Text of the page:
Figure 11: Effect of learning : We plot the effective number of skills that are sampled from the skill distribution throughout training. Note how learning greatly reduces the effective number of skills. We show results from 5 random seeds for each experiment on the half cheetah environment.
Question 6

What is the effect of learning the distribution over skills, ?

While previous work (Gregor et al., 2016) has learned the distribution over skills, we fix the distribution over skills. We found empirically that leaving this distribution fixed allows us to discover more diverse skills. We include a “learn ” baseline in the imitation experiment in Figure 10. This baseline was significantly worse at imitating an expert trajectory, suggesting that learning results in learning fewer diverse skills. If few diverse skills are learned, it is challenging to imitate an arbitrary expert policy. To further analyze this, we visualize the entropy of when learning skills for half cheetah and the classic control tasks. Figure 11 shows that learning decreases the effective number of skills sampled by 10x. Appendix E.2 explains how we compute the effective number of skills, and shows that the classic control tasks encounter the same limitation.

6 Conclusion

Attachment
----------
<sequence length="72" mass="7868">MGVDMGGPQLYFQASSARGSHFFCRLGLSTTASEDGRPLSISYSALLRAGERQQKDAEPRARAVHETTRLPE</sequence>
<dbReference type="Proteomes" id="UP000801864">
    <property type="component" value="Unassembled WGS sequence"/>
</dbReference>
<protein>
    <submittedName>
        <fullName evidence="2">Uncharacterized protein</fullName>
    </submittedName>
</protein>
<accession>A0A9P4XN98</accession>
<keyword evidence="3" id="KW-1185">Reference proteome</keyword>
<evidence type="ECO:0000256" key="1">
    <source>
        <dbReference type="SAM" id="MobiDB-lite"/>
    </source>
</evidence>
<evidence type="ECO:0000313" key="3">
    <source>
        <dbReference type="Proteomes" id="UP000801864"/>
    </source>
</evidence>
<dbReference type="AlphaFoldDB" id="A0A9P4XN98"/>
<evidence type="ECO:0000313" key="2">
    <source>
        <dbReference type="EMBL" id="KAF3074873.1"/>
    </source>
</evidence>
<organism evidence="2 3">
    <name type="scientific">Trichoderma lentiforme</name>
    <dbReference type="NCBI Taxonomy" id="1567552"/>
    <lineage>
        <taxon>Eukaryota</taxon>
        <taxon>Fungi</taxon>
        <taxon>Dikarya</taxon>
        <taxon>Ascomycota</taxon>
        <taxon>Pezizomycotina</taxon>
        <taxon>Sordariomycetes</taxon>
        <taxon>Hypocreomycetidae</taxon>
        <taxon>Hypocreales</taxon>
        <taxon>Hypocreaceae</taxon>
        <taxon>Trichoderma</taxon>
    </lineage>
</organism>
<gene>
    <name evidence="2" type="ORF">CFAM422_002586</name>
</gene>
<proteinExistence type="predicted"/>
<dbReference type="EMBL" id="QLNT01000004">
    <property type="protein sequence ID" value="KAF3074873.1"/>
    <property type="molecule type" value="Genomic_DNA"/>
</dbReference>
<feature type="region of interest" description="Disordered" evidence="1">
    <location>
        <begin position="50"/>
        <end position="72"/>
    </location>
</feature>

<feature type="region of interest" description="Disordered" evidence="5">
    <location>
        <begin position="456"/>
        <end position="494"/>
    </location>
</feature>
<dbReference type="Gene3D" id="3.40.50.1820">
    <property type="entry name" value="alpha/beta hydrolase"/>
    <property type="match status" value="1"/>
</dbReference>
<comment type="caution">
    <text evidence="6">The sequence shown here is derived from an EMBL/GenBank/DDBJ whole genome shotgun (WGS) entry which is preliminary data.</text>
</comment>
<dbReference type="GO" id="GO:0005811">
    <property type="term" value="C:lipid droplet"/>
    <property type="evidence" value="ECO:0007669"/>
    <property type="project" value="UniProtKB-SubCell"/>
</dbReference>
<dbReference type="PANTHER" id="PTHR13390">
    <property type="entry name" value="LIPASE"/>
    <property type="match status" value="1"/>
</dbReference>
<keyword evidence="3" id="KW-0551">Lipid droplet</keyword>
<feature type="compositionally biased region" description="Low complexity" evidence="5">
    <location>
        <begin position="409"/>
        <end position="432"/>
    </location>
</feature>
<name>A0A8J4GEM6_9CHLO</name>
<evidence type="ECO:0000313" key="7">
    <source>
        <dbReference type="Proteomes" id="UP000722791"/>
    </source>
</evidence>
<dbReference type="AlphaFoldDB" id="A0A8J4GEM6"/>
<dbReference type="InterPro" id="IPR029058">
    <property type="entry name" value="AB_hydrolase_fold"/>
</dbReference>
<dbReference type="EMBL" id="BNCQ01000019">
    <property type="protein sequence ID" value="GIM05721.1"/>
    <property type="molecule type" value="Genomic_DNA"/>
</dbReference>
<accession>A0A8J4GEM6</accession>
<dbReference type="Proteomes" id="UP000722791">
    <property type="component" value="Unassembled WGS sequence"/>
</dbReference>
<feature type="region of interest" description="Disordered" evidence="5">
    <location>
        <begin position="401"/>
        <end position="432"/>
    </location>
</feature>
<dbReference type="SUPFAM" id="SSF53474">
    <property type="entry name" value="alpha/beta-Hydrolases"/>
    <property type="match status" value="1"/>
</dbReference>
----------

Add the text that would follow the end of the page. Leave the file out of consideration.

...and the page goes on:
In this paper, we presented DIAYN, a method for learning skills without reward functions. We showed that DIAYN learns diverse skills for complex tasks, often solving benchmark tasks with one of the learned skills without actually receiving any task reward. We further proposed methods for leveraging the learned skills to maximize a reward function and to imitate an expert. Looking ahead, DIAYN may make learning a task easier by replacing the task’s complex action space with a set of useful skills. DIAYN could be combined with methods for augmenting the observation space and reward function. Using the common language of information theory, a theoretically grounded, joint objective can likely be derived. Another research direction is using unsupervised skill discovery to solicit human preferences. Building upon Christiano et al. (2017), we can likely infer human preferences more quickly by having humans select among learned skills. Finally, from a perspective of creativity and education, the skills produced by DIAYN might be used by game designers to allow players to control complex robots and by artists to design dancing robots. Both these efforts might introduce the challenges and opportunities of RL to an audience outside the ML community.